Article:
Despite floundering stocks, tanking valuations, accelerating layoffs, and intensifying skepticism, the Internet remains a place where business deals of all kinds are increasingly executed. Stanford economics professor Robert Hall studied the myriad forms of business-to-consumer and business-to-business "electronic dickering" now evolving online, and he astutely analyzes their structure and potential in Digital Dealing
. "Consumers buy books and sell Barbie dolls. Investors buy stocks and bonds. Businesses buy steel ingots and sell bulldozers," he writes. All consistently improve these automated systems in the process, he adds, and will ultimately ensure they are more efficient than comparable types of traditional dealmaking. In a discussion certain to spark the imagination, Hall details six primary methods now used to consummate such online transactions: the eBay model (many sellers offering many products to many buyers), the OffRoad model (one seller offering multiple units of one product to many buyers), the FreeMarkets model (one buyer requesting one product from many suppliers), the Nasdaq model (many sellers offering similar products to many buyers), the Priceline model (many customers seeking similar products from many sellers), and the Grainger/Amazon model (one seller offering many products to many buyers at rates that may be set or negotiable). Readers should find his insights illuminating and potentially transferable to their own operations. --Howard Rothman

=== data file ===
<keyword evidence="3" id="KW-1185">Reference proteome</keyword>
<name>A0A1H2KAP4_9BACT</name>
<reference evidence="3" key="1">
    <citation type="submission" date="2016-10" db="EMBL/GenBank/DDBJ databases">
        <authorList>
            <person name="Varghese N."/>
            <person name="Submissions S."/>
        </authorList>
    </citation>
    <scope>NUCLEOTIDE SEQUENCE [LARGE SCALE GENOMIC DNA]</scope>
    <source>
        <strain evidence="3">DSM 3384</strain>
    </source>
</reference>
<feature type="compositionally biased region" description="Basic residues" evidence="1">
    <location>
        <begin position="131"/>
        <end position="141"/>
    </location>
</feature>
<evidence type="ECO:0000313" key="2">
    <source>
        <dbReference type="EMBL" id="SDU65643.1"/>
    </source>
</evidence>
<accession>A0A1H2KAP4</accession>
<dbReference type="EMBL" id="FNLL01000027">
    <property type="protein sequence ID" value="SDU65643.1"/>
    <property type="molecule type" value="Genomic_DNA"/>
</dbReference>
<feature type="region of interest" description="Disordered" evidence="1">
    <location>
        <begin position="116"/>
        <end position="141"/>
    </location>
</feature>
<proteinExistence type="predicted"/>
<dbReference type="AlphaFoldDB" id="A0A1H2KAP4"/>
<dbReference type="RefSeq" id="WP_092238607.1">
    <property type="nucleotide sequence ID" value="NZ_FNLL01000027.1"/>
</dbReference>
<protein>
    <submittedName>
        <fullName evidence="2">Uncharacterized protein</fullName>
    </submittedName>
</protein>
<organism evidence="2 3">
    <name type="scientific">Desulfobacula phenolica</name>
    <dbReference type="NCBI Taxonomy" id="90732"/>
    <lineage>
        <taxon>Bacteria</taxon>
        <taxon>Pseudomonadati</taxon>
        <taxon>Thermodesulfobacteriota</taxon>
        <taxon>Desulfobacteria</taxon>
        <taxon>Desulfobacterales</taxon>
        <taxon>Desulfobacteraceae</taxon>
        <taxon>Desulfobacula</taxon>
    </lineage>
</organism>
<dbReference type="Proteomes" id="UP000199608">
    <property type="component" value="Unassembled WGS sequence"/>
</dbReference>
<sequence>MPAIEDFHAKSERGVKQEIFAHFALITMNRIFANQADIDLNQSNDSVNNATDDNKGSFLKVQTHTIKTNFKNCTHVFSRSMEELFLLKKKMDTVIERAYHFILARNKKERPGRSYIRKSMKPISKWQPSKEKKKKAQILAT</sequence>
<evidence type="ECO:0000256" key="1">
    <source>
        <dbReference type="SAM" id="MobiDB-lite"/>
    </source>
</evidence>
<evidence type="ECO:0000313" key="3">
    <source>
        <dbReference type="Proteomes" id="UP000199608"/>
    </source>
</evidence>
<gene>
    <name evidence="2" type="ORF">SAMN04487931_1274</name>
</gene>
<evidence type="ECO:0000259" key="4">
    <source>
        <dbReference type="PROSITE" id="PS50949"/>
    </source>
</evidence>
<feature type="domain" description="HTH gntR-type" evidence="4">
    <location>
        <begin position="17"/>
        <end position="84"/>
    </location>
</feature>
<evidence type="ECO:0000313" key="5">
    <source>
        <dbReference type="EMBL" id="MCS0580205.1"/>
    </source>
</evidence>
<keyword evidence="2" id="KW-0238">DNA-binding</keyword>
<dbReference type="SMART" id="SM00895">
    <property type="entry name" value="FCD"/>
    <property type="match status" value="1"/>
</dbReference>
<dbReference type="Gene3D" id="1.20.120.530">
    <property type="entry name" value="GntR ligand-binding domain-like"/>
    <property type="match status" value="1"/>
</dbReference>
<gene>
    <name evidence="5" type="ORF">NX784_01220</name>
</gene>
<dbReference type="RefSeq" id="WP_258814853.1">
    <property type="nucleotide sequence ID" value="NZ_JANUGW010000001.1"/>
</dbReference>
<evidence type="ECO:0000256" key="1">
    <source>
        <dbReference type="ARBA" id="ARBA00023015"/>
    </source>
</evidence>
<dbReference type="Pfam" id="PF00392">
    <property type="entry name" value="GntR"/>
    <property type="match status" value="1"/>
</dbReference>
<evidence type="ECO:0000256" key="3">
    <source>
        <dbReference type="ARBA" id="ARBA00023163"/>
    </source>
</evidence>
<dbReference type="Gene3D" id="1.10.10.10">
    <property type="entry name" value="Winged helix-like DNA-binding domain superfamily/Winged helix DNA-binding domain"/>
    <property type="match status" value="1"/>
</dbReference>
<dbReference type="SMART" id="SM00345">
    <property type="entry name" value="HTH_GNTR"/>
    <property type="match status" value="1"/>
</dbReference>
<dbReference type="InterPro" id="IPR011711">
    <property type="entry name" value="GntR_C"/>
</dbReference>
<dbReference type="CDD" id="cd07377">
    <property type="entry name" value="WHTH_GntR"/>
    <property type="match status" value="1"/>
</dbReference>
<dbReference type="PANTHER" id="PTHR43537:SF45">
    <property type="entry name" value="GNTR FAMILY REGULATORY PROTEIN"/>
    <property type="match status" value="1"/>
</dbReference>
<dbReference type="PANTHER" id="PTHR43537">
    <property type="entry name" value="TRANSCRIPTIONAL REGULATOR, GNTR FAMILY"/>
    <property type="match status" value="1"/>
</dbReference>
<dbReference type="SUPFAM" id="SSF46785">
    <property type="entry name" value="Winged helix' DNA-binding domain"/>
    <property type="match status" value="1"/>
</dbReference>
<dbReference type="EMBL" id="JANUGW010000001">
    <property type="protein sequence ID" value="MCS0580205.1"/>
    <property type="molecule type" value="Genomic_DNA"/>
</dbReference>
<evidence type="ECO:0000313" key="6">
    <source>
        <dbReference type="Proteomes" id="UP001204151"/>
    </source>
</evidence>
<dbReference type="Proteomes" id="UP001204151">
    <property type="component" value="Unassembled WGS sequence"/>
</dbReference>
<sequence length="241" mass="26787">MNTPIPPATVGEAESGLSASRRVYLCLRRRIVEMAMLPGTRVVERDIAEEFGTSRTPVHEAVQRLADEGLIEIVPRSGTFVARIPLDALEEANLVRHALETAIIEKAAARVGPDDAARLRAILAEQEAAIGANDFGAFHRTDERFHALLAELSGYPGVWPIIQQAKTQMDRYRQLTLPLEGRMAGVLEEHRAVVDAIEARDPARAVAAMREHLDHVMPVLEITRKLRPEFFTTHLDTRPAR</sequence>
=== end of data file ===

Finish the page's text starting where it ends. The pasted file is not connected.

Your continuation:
From Publishers Weekly
Stanford economics professor Hall makes economics fun where hundreds of his colleagues have failed. Focusing on buying and selling via the World Wide Web everywhere from eBay to business-to-business marketplace exchanges Hall explains the economics behind the transactions that ultimately lead to deals. Managers will have to do most of the work to figure out which pricing models will work best for their businesses, but at least Hall provides a clear and entertaining account of the options.
Copyright 2001 Cahners Business Information, Inc.